PPC targets growth to rest of Africa

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Paul Stuiver, CEO of PPC Paul Stuiver, CEO of PPC

Cement producer PPC will increase its exposure to the rest of Africa so that by 2016 revenue from this area will comprise between 40% and 50% of its income.

Writing in the group's annual report, CEO Paul Stuiver said PPC had selected target regions using specific criteria such as high potential for infrastructure development, low per-capita cement consumption and current cement shortages. Other criteria are to ensure suitable local partners, secure 30-year limestone reserves, to be within 250km of major population centres and to avoid locations close to ports.

PPC currently operates in emerging markets as 70% of the world's cement is produced in emerging markets. These markets present higher growth in populations, gross domestic product (GDP) and cement demand, new opportunities, and deliver higher returns for producers of cement and related products. PPC has operations in SA, Botswana, Zimbabwe and Mozambique. In addition to serving southern African markets, PPC exports cement to other African countries.

Since being established as De Eerste Cement Fabrieken Beperkt in 1892, PPC has been the acknowledged market leader in southern Africa. Over almost 12 decades, PPC has tracked the growth and development of SA, producing the cement used in many of the country's iconic landmarks and construction projects, from the Union Buildings, Gariep Dam and Van Staden's River Bridge, to the new Greenpoint Stadium, Gautrain and much of the rest of southern Africa's infrastructure.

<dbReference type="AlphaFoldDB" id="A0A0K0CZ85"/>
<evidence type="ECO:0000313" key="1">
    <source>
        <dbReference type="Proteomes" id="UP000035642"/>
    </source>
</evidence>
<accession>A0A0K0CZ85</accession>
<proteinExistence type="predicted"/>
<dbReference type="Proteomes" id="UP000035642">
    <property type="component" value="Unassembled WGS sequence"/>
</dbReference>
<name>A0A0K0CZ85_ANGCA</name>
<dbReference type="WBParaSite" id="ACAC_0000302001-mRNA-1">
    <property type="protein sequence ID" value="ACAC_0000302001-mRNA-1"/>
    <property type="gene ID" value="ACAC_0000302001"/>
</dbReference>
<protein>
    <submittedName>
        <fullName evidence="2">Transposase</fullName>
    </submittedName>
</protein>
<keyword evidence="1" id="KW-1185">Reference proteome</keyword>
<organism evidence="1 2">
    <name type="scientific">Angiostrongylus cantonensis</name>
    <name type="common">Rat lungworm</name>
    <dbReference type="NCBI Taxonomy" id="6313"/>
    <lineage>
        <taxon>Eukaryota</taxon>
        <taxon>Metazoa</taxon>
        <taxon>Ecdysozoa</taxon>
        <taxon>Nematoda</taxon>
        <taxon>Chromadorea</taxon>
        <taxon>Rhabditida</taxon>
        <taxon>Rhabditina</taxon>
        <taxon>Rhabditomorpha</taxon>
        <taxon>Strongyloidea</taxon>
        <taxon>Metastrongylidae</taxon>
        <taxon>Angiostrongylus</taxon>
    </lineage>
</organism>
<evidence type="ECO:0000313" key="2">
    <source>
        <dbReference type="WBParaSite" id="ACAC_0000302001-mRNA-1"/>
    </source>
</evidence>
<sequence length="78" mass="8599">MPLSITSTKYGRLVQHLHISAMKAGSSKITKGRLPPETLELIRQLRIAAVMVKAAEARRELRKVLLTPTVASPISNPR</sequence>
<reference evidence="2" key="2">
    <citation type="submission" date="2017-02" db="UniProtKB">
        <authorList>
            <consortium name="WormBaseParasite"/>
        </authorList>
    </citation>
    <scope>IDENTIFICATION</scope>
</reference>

In 2010, PPC celebrated its centenary as a JSE-listed company, joining an extremely small and elite group of listed centenarians, not only in SA but worldwide.

PPC chairman Bheki Sibiya said that with global and regional business climates so uncertain, it was impossible to predict economic trends with any accuracy. However, PPC were encouraged that after almost four years of continuing decline, some leading indicators for cement demand, namely GDP and fixed capital formation were now positive.

SA cement sales volumes rose by 3.2% in 2011 to 11.22 million tons (Mt), according to data released on Monday by the Cement and Concrete Institute (CNCI).

This was the first annual increase after three years of decline. Annual cement sales peaked in 2007 at 14.1 Mt before declining by 4.6% in 2008. The global financial crisis resulted in a further 12.5% slump in 2009 before the decline eased to a 7.8% drop in 2010.

PPC said that based on historical trends and cycles, a long-term recovery in South African cement demand was due, but unfortunately was still uncertain given the global economic turmoil. PPC expected cement demand in Zimbabwe to continue growing, albeit slower than in 2011, but demand in Botswana to remain subdued on trimmed government spending.

For the 2011 financial year, PPC's revenue was almost unchanged at R6.826 billion from R6.807 billion in 2010, while operating profit fell to9 R1.699 billion from R2.105 billion.

EPS dropped to 164.4 cents from 211.1 cents, while the total dividend fell to 130 cents per share from 175 cents per share.


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